All About Darjeeling Tea, the Beguiling Brew of the Himalayas
As high as 6,000 feet above the Dooars plain of West Bengal, Darjeeling’s lush tea estates look as tranquil as zen gardens. On a rare clear morning in the spring, you can see past the rolling green hills all the way to Mount Kanchenjunga, on the border of India and Nepal.
Our friend Chandra, the manager of the Singell Tea Estate, keeps a calm demeanor despite the fact that during production, it’s only a matter of time until some new crisis demands his attention. Freshly picked leaf is coming to the factory twice a day, and after a cloudy early start to the season, his hundreds of workers are racing to keep up with the intake. Making tea well at first flush—the initial picking of the year—is crucial. First flush teas represent a small percentage of a Darjeeling tea farm’s overall yield, but account for a majority of its revenue. These delicate, early spring teas are among the most sought after in the world, and can sell for hundreds of dollars a pound on the wholesale market.
I fell in love with Darjeeling tea over 20 years ago, when I would pass through the gardens on my way to Sikkim to see friends. Since then, I’ve traveled to the Himalayan region as often as I can, to reconnect with people like Chandra, meet new managers from across the district’s 87 estates, and, of course, taste the latest harvest. At any garden, the quality of a given tea can change from year to year, and even day to day—not enough rain on that side of the hill, too much sun in the valley, or the departure of a skilled leaf sorter can make the difference between an ordinary Darjeeling tea and a superior one. So every season, we cup hundreds of individual lots, or “invoices” as they’re called in Darjeeling, to make our selections.
But what is Darjeeling tea exactly, and why is it so popular? To begin, it helps to know its origins.
A brief history of Darjeeling tea
Northeastern India is one of the places where the Camellia sinensis tea plant is indigenous, and records and ethnographies in the region document its use as a food and folk medicine hundreds of years ago. As a daily drink, though, tea really only entered Indian culture as a result of the colonial system. The British couldn’t get enough of it (tea, or the colonial system), and even before defeating China in the First Opium War in 1842—which was caused by a trade imbalance due to their insatiable thirst for the Chinese beverage—they had decided to ensure their own supply by cultivating vast gardens of Camellia sinensis var. sinensis in the sunny, low-lying region adjacent to the Himalayas called Assam. The native assamica variety, however, ultimately proved to be more suitable for the tropical environment, and became the type widespread in the region today.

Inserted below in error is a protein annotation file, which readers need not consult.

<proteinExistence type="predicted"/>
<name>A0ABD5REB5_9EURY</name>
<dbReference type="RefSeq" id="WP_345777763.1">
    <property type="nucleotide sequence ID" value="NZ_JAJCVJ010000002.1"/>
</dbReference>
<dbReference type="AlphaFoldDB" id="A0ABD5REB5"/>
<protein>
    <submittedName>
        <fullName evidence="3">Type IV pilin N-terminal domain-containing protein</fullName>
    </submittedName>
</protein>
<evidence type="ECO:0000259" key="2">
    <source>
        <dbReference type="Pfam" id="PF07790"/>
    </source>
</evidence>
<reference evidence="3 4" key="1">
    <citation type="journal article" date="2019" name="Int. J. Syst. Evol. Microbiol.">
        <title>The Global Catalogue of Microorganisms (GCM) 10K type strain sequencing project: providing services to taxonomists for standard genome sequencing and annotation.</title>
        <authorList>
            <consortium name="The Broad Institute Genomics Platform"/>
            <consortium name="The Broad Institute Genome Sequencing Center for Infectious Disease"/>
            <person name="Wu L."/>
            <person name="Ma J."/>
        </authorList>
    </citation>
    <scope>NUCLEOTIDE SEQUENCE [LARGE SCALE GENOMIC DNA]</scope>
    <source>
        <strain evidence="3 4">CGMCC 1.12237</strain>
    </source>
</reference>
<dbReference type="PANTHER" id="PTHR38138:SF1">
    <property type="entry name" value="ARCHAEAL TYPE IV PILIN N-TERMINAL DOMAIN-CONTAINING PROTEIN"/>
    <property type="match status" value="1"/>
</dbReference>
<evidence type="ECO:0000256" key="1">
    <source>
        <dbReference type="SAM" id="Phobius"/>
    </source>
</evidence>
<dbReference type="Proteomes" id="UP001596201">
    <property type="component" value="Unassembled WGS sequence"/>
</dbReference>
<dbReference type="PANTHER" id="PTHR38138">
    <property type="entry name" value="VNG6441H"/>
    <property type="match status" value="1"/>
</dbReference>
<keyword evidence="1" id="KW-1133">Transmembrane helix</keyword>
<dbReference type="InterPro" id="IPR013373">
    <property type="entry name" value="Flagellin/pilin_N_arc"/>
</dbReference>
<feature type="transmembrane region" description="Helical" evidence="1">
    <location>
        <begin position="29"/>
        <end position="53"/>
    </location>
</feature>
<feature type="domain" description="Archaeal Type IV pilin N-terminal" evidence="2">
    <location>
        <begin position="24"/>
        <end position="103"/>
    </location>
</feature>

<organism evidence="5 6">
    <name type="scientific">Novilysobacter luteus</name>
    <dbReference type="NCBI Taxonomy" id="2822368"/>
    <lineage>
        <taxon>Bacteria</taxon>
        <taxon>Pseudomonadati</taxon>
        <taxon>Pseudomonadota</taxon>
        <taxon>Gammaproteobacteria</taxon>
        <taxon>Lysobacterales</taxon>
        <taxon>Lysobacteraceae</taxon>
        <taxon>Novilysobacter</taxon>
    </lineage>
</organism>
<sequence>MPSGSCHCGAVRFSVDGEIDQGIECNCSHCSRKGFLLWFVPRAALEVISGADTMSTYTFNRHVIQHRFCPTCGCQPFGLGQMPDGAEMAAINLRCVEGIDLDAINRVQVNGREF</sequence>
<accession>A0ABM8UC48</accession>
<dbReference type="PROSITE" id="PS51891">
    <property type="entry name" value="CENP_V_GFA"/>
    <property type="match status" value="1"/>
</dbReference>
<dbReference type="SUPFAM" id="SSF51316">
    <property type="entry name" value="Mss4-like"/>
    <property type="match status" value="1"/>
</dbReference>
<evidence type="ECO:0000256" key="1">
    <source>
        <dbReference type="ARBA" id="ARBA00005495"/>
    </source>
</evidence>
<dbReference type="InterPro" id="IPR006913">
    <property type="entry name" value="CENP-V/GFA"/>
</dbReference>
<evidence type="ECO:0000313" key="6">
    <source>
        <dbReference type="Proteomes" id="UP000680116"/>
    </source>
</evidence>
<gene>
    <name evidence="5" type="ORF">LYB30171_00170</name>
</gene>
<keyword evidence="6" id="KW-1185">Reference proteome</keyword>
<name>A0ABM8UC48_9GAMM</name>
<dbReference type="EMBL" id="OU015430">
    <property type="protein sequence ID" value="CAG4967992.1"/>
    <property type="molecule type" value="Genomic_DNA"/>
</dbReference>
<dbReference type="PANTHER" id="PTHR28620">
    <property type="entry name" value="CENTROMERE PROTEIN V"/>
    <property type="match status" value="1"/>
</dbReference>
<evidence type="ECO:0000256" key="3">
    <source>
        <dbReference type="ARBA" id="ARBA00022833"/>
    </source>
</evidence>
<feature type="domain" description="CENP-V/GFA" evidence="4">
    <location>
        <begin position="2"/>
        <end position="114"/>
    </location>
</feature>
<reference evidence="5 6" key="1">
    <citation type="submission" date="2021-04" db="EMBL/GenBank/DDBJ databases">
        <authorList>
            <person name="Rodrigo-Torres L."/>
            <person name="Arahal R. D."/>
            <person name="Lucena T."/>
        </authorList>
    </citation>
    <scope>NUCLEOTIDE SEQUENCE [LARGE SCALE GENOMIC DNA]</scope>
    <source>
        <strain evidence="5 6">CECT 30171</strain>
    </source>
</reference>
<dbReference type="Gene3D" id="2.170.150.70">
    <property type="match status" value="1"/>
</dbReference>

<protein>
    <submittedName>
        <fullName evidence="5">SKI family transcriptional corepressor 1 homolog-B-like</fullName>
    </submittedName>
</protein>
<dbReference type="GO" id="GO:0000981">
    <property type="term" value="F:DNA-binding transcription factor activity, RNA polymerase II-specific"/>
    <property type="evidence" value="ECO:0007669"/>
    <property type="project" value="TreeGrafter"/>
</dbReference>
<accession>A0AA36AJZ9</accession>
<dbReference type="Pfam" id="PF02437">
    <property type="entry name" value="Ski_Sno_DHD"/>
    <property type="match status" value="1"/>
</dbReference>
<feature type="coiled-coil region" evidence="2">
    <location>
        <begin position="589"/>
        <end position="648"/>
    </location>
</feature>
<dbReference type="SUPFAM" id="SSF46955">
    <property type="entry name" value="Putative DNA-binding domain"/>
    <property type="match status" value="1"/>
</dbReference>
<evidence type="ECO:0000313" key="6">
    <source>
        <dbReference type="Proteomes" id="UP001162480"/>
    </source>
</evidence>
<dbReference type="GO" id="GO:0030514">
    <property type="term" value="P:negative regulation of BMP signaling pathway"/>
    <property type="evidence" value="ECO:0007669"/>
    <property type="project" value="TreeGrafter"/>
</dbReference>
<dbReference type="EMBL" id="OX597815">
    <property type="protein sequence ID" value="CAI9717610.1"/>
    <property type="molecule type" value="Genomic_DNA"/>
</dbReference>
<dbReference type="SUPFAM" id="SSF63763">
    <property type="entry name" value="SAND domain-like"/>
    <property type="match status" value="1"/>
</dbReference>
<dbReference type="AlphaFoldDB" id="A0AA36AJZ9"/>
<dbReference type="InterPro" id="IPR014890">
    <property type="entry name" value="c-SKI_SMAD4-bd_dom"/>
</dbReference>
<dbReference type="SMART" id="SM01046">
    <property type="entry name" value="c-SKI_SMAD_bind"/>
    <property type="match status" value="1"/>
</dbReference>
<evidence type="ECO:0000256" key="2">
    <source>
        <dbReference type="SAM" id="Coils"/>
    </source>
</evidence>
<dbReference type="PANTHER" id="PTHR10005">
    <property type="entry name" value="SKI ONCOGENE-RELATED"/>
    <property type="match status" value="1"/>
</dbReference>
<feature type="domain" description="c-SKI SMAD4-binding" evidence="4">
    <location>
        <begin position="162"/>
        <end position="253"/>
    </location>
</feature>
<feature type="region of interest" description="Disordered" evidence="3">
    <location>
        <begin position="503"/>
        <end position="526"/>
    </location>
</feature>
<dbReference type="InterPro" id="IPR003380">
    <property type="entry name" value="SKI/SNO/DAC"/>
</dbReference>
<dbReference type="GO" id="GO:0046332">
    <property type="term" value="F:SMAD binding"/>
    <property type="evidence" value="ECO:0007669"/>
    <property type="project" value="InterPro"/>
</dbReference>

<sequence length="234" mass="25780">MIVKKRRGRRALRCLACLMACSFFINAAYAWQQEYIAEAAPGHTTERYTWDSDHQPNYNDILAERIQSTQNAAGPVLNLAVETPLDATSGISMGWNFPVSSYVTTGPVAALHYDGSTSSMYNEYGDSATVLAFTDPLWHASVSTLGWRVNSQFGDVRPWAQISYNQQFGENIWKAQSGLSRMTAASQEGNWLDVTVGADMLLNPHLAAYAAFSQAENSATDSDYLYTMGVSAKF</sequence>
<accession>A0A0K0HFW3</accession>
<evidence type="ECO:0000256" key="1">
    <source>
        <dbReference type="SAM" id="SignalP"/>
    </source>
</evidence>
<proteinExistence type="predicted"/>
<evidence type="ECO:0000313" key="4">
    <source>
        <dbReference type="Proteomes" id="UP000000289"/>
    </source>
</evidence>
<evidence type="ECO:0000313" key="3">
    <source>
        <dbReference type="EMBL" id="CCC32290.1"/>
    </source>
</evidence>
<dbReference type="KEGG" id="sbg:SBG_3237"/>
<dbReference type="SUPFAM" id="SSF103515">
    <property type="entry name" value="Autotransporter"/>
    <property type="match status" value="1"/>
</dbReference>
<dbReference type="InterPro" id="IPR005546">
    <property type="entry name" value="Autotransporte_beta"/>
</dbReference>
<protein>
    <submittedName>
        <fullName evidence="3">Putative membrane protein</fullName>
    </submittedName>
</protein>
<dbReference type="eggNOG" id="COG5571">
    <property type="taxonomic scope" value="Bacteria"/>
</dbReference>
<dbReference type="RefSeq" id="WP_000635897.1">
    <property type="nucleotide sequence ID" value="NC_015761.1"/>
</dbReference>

The large-leaf assamica plant yields a bold, brisk, and malty black tea that has become a trademark of Assam. But in the cooler, vertiginous environs of Darjeeling, the small-leaf sinensis variety flourished, and produced a tea with delicate yet complex floral and fruity flavors. These sinensis seeds were pilfered from China beginning in the late 1830s; at that time, China wisely kept tea plants and all knowledge of tea production a state secret. In 1841, Archibald Campbell, a civil surgeon in the Indian Medical Service, first planted sinensis in Darjeeling. A few years later, the British East India Company sent Scottish botanist Robert Fortune to China on a mission to smuggle more tea seeds and tea planters out of the country, so that the British could continue to experiment with a range of tea plants, with the aim of achieving mass production.
You can read a more in-depth history of Darjeeling tea in the excellent Darjeeling, by Jeff Koehler, but suffice to say by the 1850s, the British and the handful of Chinese planters in the region began to successfully produce a distinctive black tea.
Something to keep in mind: While the British colonial system was eventually overthrown by the Indian independence movement, Darjeeling’s tea gardens are more or less run the same way now as they were back then. Workers live on the farm, with the owner providing subsidies for housing, food, healthcare, and education. The processing machines are in many cases over a hundred years old; managers still take notes in leather-bound ledgers and weigh out tea leaves for cupping with an a hand-held brass scale—with a 25-paise coin (now that it’s out of circulation, often taped down to keep it secure) as the standard, which weighs 2.8 grams. Lots are proudly identified by single estates. Indian corporate owners may have replaced British ones, and the once tiny hill stations of Kurseong, Kalimpong, and Darjeeling town are now congested areas, grasping to support growing populations on eroding mountainsides. Yet from a strictly tea perspective, Darjeeling is vibrant and dynamic.